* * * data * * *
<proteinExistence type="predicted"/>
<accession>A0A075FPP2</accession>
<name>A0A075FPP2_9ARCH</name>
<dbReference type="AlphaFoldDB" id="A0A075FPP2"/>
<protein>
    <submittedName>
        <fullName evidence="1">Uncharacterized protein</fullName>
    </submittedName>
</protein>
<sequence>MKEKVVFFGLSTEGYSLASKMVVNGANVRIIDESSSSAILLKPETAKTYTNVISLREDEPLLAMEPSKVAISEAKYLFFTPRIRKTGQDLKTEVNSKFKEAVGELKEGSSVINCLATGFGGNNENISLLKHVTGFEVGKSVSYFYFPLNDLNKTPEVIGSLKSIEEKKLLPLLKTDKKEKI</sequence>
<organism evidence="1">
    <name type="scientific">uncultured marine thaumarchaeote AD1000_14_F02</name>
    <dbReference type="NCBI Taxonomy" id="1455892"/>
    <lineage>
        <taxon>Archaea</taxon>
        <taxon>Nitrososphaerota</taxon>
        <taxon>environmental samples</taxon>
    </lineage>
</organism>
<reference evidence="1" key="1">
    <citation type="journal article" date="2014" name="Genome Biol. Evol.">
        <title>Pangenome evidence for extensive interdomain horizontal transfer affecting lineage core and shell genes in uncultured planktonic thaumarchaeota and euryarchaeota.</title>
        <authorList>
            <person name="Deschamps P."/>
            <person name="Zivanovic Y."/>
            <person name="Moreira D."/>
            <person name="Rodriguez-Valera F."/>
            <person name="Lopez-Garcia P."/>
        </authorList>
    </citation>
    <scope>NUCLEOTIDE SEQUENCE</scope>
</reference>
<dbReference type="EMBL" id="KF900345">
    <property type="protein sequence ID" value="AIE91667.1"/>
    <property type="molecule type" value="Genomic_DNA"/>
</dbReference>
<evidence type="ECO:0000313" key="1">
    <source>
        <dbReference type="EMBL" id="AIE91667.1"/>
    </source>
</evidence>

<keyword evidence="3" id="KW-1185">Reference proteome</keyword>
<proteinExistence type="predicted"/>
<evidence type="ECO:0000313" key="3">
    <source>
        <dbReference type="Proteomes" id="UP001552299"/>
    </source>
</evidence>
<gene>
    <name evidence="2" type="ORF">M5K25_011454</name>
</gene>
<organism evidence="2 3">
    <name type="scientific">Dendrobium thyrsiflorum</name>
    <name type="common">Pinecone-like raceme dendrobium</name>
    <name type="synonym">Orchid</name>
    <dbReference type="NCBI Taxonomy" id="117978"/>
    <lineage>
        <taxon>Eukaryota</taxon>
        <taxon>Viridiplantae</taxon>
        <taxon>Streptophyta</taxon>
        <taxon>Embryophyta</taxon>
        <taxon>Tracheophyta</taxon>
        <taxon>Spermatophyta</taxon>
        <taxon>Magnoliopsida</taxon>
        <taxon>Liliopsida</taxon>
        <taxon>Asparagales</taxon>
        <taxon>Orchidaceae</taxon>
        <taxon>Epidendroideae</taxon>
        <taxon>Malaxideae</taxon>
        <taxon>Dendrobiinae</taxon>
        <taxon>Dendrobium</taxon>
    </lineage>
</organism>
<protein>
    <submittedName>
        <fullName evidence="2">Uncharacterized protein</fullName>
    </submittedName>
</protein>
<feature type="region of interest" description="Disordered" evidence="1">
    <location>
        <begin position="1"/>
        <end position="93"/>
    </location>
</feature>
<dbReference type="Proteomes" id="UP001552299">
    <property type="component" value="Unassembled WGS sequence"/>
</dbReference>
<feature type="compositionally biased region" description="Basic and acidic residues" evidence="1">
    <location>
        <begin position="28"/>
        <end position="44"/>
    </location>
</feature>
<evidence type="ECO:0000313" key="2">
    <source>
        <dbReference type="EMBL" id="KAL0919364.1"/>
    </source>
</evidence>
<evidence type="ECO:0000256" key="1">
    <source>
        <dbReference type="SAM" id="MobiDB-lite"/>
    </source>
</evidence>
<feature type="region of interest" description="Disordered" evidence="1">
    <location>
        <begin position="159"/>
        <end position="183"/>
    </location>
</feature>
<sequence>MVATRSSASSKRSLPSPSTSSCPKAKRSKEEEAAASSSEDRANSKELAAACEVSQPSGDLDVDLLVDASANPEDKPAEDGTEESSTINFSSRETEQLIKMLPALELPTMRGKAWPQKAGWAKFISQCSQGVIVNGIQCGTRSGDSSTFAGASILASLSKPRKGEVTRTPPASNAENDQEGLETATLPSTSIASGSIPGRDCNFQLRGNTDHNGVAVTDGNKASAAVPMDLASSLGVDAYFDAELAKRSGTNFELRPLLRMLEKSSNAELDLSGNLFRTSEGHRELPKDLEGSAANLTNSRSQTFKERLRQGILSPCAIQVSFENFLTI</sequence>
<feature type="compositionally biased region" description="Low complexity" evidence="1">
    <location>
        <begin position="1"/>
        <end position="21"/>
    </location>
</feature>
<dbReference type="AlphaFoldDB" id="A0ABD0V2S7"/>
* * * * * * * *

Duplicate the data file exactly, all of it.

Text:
<proteinExistence type="predicted"/>
<accession>A0A075FPP2</accession>
<name>A0A075FPP2_9ARCH</name>
<dbReference type="AlphaFoldDB" id="A0A075FPP2"/>
<protein>
    <submittedName>
        <fullName evidence="1">Uncharacterized protein</fullName>
    </submittedName>
</protein>
<sequence>MKEKVVFFGLSTEGYSLASKMVVNGANVRIIDESSSSAILLKPETAKTYTNVISLREDEPLLAMEPSKVAISEAKYLFFTPRIRKTGQDLKTEVNSKFKEAVGELKEGSSVINCLATGFGGNNENISLLKHVTGFEVGKSVSYFYFPLNDLNKTPEVIGSLKSIEEKKLLPLLKTDKKEKI</sequence>
<organism evidence="1">
    <name type="scientific">uncultured marine thaumarchaeote AD1000_14_F02</name>
    <dbReference type="NCBI Taxonomy" id="1455892"/>
    <lineage>
        <taxon>Archaea</taxon>
        <taxon>Nitrososphaerota</taxon>
        <taxon>environmental samples</taxon>
    </lineage>
</organism>
<reference evidence="1" key="1">
    <citation type="journal article" date="2014" name="Genome Biol. Evol.">
        <title>Pangenome evidence for extensive interdomain horizontal transfer affecting lineage core and shell genes in uncultured planktonic thaumarchaeota and euryarchaeota.</title>
        <authorList>
            <person name="Deschamps P."/>
            <person name="Zivanovic Y."/>
            <person name="Moreira D."/>
            <person name="Rodriguez-Valera F."/>
            <person name="Lopez-Garcia P."/>
        </authorList>
    </citation>
    <scope>NUCLEOTIDE SEQUENCE</scope>
</reference>
<dbReference type="EMBL" id="KF900345">
    <property type="protein sequence ID" value="AIE91667.1"/>
    <property type="molecule type" value="Genomic_DNA"/>
</dbReference>
<evidence type="ECO:0000313" key="1">
    <source>
        <dbReference type="EMBL" id="AIE91667.1"/>
    </source>
</evidence>

<keyword evidence="3" id="KW-1185">Reference proteome</keyword>
<proteinExistence type="predicted"/>
<evidence type="ECO:0000313" key="3">
    <source>
        <dbReference type="Proteomes" id="UP001552299"/>
    </source>
</evidence>
<gene>
    <name evidence="2" type="ORF">M5K25_011454</name>
</gene>
<organism evidence="2 3">
    <name type="scientific">Dendrobium thyrsiflorum</name>
    <name type="common">Pinecone-like raceme dendrobium</name>
    <name type="synonym">Orchid</name>
    <dbReference type="NCBI Taxonomy" id="117978"/>
    <lineage>
        <taxon>Eukaryota</taxon>
        <taxon>Viridiplantae</taxon>
        <taxon>Streptophyta</taxon>
        <taxon>Embryophyta</taxon>
        <taxon>Tracheophyta</taxon>
        <taxon>Spermatophyta</taxon>
        <taxon>Magnoliopsida</taxon>
        <taxon>Liliopsida</taxon>
        <taxon>Asparagales</taxon>
        <taxon>Orchidaceae</taxon>
        <taxon>Epidendroideae</taxon>
        <taxon>Malaxideae</taxon>
        <taxon>Dendrobiinae</taxon>
        <taxon>Dendrobium</taxon>
    </lineage>
</organism>
<protein>
    <submittedName>
        <fullName evidence="2">Uncharacterized protein</fullName>
    </submittedName>
</protein>
<feature type="region of interest" description="Disordered" evidence="1">
    <location>
        <begin position="1"/>
        <end position="93"/>
    </location>
</feature>
<dbReference type="Proteomes" id="UP001552299">
    <property type="component" value="Unassembled WGS sequence"/>
</dbReference>
<feature type="compositionally biased region" description="Basic and acidic residues" evidence="1">
    <location>
        <begin position="28"/>
        <end position="44"/>
    </location>
</feature>
<evidence type="ECO:0000313" key="2">
    <source>
        <dbReference type="EMBL" id="KAL0919364.1"/>
    </source>
</evidence>
<evidence type="ECO:0000256" key="1">
    <source>
        <dbReference type="SAM" id="MobiDB-lite"/>
    </source>
</evidence>
<feature type="region of interest" description="Disordered" evidence="1">
    <location>
        <begin position="159"/>
        <end position="183"/>
    </location>
</feature>
<sequence>MVATRSSASSKRSLPSPSTSSCPKAKRSKEEEAAASSSEDRANSKELAAACEVSQPSGDLDVDLLVDASANPEDKPAEDGTEESSTINFSSRETEQLIKMLPALELPTMRGKAWPQKAGWAKFISQCSQGVIVNGIQCGTRSGDSSTFAGASILASLSKPRKGEVTRTPPASNAENDQEGLETATLPSTSIASGSIPGRDCNFQLRGNTDHNGVAVTDGNKASAAVPMDLASSLGVDAYFDAELAKRSGTNFELRPLLRMLEKSSNAELDLSGNLFRTSEGHRELPKDLEGSAANLTNSRSQTFKERLRQGILSPCAIQVSFENFLTI</sequence>
<feature type="compositionally biased region" description="Low complexity" evidence="1">
    <location>
        <begin position="1"/>
        <end position="21"/>
    </location>
</feature>
<dbReference type="AlphaFoldDB" id="A0ABD0V2S7"/>